I'm still trying to wrap my head around all of this. No, I am trying to wrap my heart around it. I want it to transform the way I see my life and my God, so that stress and anxiety don't define me. If I lived like God was good to me, fear would have nothing to control. I want belief in God's goodness to sink down into me, deeply and completely. And it will. Just as the North Wind's billowy and blustery presence changes Diamond and leaves her mark in his life, so will God's powerful and loving presence leave its mark in my life.
By no means am I a cultural expert, especially concerning the culture in which I currently live. But I do try to notice things and observe what exists around me. I struggle with this observation, though, because so often it turns to judgment and furthermore, I haven't decided for myself when it is or is not ok to judge a culture. Allowance for cultural variety and regard for higher morals or ideals do not easily compliment each other and I tend to fall off one side of the horse or the other. For now, my goal is simply to question. I can't come to conclusions and I can't pretend to understand the way people live around me, but I can pay attention and ask questions.
Since moving here, I have started to think about the ways in which people observe death and question whether we can gain insight into the spiritual health of a people through their customs for the passing away of life. It started last fall when I came across a funeral and wrote the following:
Death is a loud and noisy thing when it does not offer hope for eternity. When we do not acknowledge what is truly taking place – that a soul has left this world for the next, either to enjoy an eternity of satisfactory fulfillment and peace or to face eternal and excruciating separation from God – all of the ritual we produce is nothing more than empty, meaningless, destructive, sinister noise. All of the memories, all of grief, all of the talk are nothing more than smoke to cover the eyes of the living, satiating the screams inside them with clattering numbness.
Yesterday, I witnessed my first funeral in East Asia. The empty gaudiness of is made my soul sick. From what I’ve seen, funerals here are no time for meditation or reflection on life and its meaning. They are a time of loud and showy distraction from reality. In this society of disbelief in any higher deity, or for that matter, in any higher meaning, moral, or reality, death has been reduced to a crowded tent in the middle of the street, filled with neon lights, karaoke singers, and bored looking passers-by. Women put on make-up at a table and attempt to look grieved. Family shuffle through the music selection, picking songs that seem appropriate for the memory of the departed.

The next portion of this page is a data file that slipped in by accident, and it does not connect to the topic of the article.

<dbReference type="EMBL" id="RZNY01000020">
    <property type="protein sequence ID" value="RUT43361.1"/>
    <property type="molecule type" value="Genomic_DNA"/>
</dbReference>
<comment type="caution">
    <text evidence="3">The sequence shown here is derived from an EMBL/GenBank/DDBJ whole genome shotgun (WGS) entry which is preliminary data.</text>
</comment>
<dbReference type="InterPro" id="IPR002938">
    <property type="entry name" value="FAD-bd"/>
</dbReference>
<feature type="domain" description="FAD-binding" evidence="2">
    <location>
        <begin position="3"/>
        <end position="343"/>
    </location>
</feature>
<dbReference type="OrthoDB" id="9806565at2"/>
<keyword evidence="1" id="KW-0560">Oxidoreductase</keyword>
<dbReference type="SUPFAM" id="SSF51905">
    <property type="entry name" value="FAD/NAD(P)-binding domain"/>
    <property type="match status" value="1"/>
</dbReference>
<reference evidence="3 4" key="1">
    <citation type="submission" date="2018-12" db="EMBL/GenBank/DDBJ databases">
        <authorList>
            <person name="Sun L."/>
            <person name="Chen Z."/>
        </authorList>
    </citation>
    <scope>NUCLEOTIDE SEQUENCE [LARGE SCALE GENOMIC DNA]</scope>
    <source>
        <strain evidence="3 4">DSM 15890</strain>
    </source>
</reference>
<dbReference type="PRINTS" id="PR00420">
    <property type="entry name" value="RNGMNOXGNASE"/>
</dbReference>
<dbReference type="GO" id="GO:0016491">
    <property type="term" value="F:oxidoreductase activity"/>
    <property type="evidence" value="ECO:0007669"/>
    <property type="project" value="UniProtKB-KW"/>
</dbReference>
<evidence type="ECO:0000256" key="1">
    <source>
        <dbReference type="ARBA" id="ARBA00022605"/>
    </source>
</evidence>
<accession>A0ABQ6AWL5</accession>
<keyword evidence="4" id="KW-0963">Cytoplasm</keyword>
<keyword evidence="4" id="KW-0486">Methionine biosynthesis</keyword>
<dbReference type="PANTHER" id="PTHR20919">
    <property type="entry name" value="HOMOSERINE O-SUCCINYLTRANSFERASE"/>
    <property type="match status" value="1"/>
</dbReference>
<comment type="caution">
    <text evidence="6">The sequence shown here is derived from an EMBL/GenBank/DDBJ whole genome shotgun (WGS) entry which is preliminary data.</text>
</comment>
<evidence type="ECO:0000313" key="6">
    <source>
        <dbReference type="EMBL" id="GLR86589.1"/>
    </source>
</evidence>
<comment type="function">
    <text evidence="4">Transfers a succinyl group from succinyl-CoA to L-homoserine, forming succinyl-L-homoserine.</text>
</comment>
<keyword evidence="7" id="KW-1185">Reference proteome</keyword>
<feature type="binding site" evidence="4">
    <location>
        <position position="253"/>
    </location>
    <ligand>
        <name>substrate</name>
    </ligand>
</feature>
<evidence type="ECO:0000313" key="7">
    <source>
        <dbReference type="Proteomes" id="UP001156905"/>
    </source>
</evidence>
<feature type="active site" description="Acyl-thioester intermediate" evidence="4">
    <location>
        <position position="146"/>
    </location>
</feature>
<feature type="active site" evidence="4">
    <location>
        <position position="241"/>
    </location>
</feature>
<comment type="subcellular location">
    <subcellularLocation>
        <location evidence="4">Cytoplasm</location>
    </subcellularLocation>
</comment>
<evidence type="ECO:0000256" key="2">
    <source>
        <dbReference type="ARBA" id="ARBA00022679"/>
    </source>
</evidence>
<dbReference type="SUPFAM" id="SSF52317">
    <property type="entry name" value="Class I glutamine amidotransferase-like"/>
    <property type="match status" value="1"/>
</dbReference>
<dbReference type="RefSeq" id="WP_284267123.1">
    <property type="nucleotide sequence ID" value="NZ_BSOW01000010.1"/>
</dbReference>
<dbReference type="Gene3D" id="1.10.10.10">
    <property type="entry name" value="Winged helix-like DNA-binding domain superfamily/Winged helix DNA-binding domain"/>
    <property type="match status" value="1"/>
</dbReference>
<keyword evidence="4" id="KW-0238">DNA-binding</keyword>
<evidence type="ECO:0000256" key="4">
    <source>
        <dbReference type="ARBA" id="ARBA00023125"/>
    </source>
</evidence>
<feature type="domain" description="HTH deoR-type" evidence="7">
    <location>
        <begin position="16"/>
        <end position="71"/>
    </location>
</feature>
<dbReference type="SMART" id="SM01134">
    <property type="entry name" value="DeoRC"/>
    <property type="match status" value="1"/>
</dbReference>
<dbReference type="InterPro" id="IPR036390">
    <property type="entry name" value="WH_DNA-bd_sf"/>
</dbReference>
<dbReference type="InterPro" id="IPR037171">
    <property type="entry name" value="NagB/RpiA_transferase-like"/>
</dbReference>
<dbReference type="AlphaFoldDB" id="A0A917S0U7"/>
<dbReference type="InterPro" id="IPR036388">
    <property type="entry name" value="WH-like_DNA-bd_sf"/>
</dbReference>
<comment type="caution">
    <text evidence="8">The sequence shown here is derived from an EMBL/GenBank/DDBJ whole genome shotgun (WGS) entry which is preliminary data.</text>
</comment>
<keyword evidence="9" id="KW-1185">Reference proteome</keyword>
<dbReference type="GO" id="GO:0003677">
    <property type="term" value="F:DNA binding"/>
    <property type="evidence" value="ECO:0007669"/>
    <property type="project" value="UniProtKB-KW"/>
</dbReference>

Christ said, “Blessed are those who mourn.” In this context, in this society, I take those words to mean, blessed are those capable of mourning. Humanity lives brokenness and thus to be fully human, we must know how to mourn it. If we don’t acknowledge our brokenness on any other given day of our lives, death, at least, is a time for our nature to slap us in the face. How wrong not to mourn when such a beating takes place! How can you declare with Paul, “Where, O Death, is your sting?” if you cannot feel death’s knife piercing your heart?
When a people are religious it at least enables them to realize what takes place in death; they are more fully human in their acknowledgment of the eternal and desire to touch the holy. The East Asians need something that is going to make them aware of their own human nature. A prick that will teach them to mourn this existence and to yearn for release from death’s sting. They need something that will force them to turn off the noise machines, to forgo the glittering lights, to leave behind the show, and to bleed with reality for once. To scream in the night for rescue as the noise of distraction is left behind and the heavy silence of eternity settles in their hearts. For no noise we frail humans create can drown out the roar of an eternity without God. But what is more, that awful roar of hell cannot overcome the glorious and surrounding chorus of Jesus Christ’s triumph. The crack of death’s back on Christ’s empty tomb is a deafening sound that echoes throughout time and space, even to the back alleys of my little neighborhood.
Let us pray that it is heard from our lips every time we open our mouths.